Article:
If you're scared of damaging your camera's sensor by cleaning it yourself, this short video will show you exactly how to do it and remove any fears you might have.
When it comes to cleaning my camera’s sensor l treat it with absolute trepidation, terror, and fear. The idea of exposing such an expensive piece of technology to my wayward, rather clueless hands is something that fills me with total dread, so I tend to put it off until the multiple black spots and streaks that appear in all of my shots can no longer be ignored. And even then I rely on the camera’s own sensor cleaning capabilities to do the job for me. But when even that doesn’t work, I need to go in there like a heart surgeon and hope for the best. Thankfully, this video by the guys at The School of Photography has made my job whole lot easier.
It explains very easily how to clean your sensor; how to tell if you’ve got a dirty sensor; the equipment you need to use; and how to effectively remove those little black spots and streaks appearing in your photos.
After watching it I realized I’ve been cleaning my sensor completely the wrong way for all these years. How? Well, you actually need to hold your camera up so the exposed sensor's pointing down, and then use the blower facing in an upwards direction to remove the dust from your sensor. Quite stupidly, I've always held the camera facing upwards and used the blower facing downwards. Please, no comments necessary.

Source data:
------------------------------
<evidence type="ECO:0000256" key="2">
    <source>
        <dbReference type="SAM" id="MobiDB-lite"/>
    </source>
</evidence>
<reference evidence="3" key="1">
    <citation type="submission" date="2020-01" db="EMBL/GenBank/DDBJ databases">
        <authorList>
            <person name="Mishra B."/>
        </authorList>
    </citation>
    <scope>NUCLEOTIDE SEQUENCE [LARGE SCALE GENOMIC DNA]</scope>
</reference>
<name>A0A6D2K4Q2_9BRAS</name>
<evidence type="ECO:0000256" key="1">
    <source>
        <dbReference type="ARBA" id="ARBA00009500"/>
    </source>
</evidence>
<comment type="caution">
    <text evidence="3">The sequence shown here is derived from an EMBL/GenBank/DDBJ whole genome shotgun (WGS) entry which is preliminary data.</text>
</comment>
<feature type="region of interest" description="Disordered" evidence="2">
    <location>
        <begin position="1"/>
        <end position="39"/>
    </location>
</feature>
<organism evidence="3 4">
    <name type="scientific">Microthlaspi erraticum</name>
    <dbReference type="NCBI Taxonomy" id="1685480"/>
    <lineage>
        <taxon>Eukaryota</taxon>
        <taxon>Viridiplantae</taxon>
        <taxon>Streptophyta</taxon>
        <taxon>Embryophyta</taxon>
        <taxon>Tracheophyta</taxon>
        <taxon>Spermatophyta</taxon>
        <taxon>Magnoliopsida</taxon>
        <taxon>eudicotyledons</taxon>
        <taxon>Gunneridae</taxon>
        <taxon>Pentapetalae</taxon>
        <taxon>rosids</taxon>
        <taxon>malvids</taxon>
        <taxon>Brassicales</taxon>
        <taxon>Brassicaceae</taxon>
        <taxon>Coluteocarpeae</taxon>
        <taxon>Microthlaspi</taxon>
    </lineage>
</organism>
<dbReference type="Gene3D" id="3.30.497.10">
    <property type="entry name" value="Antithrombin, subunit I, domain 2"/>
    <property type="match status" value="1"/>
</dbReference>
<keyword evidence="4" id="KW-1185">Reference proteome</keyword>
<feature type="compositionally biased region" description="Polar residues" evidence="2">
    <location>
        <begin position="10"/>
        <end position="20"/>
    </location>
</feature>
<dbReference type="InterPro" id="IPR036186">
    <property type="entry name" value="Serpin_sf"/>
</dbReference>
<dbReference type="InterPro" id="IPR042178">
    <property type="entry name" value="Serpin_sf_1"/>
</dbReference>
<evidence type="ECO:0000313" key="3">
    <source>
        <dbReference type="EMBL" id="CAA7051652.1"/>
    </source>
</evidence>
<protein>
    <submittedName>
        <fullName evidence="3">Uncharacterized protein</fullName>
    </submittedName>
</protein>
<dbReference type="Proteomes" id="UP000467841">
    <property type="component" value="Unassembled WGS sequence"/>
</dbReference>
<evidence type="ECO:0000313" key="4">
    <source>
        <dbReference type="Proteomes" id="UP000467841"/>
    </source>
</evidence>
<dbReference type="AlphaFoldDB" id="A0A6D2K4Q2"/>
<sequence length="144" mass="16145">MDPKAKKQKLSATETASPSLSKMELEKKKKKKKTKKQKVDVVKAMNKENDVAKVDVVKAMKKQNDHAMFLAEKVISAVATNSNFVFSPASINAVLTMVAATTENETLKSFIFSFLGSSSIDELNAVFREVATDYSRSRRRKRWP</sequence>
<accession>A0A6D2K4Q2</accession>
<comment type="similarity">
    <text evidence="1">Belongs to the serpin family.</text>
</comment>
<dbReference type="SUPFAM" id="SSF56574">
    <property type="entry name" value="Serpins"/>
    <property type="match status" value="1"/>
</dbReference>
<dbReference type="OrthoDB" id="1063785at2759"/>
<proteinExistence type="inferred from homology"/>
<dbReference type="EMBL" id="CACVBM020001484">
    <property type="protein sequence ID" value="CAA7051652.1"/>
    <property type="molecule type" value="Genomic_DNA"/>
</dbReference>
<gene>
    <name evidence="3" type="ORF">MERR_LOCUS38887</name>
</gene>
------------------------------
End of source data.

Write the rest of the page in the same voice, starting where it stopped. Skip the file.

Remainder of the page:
As far as the equipment you need to use goes, the most important takeaway here is to buy a sensor cleaning kit that matches your own camera's sensor size. For example, if you have a full frame sensor you need to buy a full frame sensor cleaning kit. That’s because the swabs that are included in the kits exactly match the size of your sensor. Alternatively, you could buy a Delkin Devices Sensor Cleaning System that includes swabs for all sensor sizes.
This is an easy walkthrough video to follow and takes any uncertainty away from the correct sensor cleaning procedures. What about you? Do you have anything to add here that helps make cleaning your camera's sensor a rather painless, trouble-free task?